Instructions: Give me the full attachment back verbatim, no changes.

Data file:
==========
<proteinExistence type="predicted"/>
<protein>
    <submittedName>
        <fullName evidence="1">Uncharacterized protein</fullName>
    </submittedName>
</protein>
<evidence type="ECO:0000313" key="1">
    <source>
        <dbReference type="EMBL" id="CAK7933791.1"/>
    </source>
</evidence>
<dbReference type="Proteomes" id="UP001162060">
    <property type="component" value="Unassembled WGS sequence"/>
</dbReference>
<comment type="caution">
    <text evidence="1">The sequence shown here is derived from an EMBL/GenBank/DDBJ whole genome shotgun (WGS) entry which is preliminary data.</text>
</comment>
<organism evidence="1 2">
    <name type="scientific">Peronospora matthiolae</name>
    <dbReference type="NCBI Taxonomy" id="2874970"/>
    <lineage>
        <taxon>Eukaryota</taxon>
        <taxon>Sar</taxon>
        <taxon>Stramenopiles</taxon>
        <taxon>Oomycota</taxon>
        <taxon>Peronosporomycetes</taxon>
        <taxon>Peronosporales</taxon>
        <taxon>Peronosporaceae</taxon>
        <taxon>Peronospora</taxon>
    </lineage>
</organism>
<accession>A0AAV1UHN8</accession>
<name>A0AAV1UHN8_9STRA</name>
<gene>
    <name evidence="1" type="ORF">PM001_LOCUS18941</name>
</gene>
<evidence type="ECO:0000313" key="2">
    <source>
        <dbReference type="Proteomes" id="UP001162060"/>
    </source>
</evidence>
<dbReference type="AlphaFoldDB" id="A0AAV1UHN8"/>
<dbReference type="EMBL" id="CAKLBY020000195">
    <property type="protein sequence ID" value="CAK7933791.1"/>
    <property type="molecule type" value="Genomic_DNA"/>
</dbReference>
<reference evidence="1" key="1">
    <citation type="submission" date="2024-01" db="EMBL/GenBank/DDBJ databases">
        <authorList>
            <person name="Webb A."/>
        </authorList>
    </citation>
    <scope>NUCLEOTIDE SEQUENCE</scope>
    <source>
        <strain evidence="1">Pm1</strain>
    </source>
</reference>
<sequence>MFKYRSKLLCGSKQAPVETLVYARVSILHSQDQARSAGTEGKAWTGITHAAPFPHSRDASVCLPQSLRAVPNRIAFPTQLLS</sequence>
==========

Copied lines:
<proteinExistence type="predicted"/>
<protein>
    <submittedName>
        <fullName evidence="1">Uncharacterized protein</fullName>
    </submittedName>
</protein>
<evidence type="ECO:0000313" key="1">
    <source>
        <dbReference type="EMBL" id="CAK7933791.1"/>
    </source>
</evidence>
<dbReference type="Proteomes" id="UP001162060">
    <property type="component" value="Unassembled WGS sequence"/>
</dbReference>
<comment type="caution">
    <text evidence="1">The sequence shown here is derived from an EMBL/GenBank/DDBJ whole genome shotgun (WGS) entry which is preliminary data.</text>
</comment>
<organism evidence="1 2">
    <name type="scientific">Peronospora matthiolae</name>
    <dbReference type="NCBI Taxonomy" id="2874970"/>
    <lineage>
        <taxon>Eukaryota</taxon>
        <taxon>Sar</taxon>
        <taxon>Stramenopiles</taxon>
        <taxon>Oomycota</taxon>
        <taxon>Peronosporomycetes</taxon>
        <taxon>Peronosporales</taxon>
        <taxon>Peronosporaceae</taxon>
        <taxon>Peronospora</taxon>
    </lineage>
</organism>
<accession>A0AAV1UHN8</accession>
<name>A0AAV1UHN8_9STRA</name>
<gene>
    <name evidence="1" type="ORF">PM001_LOCUS18941</name>
</gene>
<evidence type="ECO:0000313" key="2">
    <source>
        <dbReference type="Proteomes" id="UP001162060"/>
    </source>
</evidence>
<dbReference type="AlphaFoldDB" id="A0AAV1UHN8"/>
<dbReference type="EMBL" id="CAKLBY020000195">
    <property type="protein sequence ID" value="CAK7933791.1"/>
    <property type="molecule type" value="Genomic_DNA"/>
</dbReference>
<reference evidence="1" key="1">
    <citation type="submission" date="2024-01" db="EMBL/GenBank/DDBJ databases">
        <authorList>
            <person name="Webb A."/>
        </authorList>
    </citation>
    <scope>NUCLEOTIDE SEQUENCE</scope>
    <source>
        <strain evidence="1">Pm1</strain>
    </source>
</reference>
<sequence>MFKYRSKLLCGSKQAPVETLVYARVSILHSQDQARSAGTEGKAWTGITHAAPFPHSRDASVCLPQSLRAVPNRIAFPTQLLS</sequence>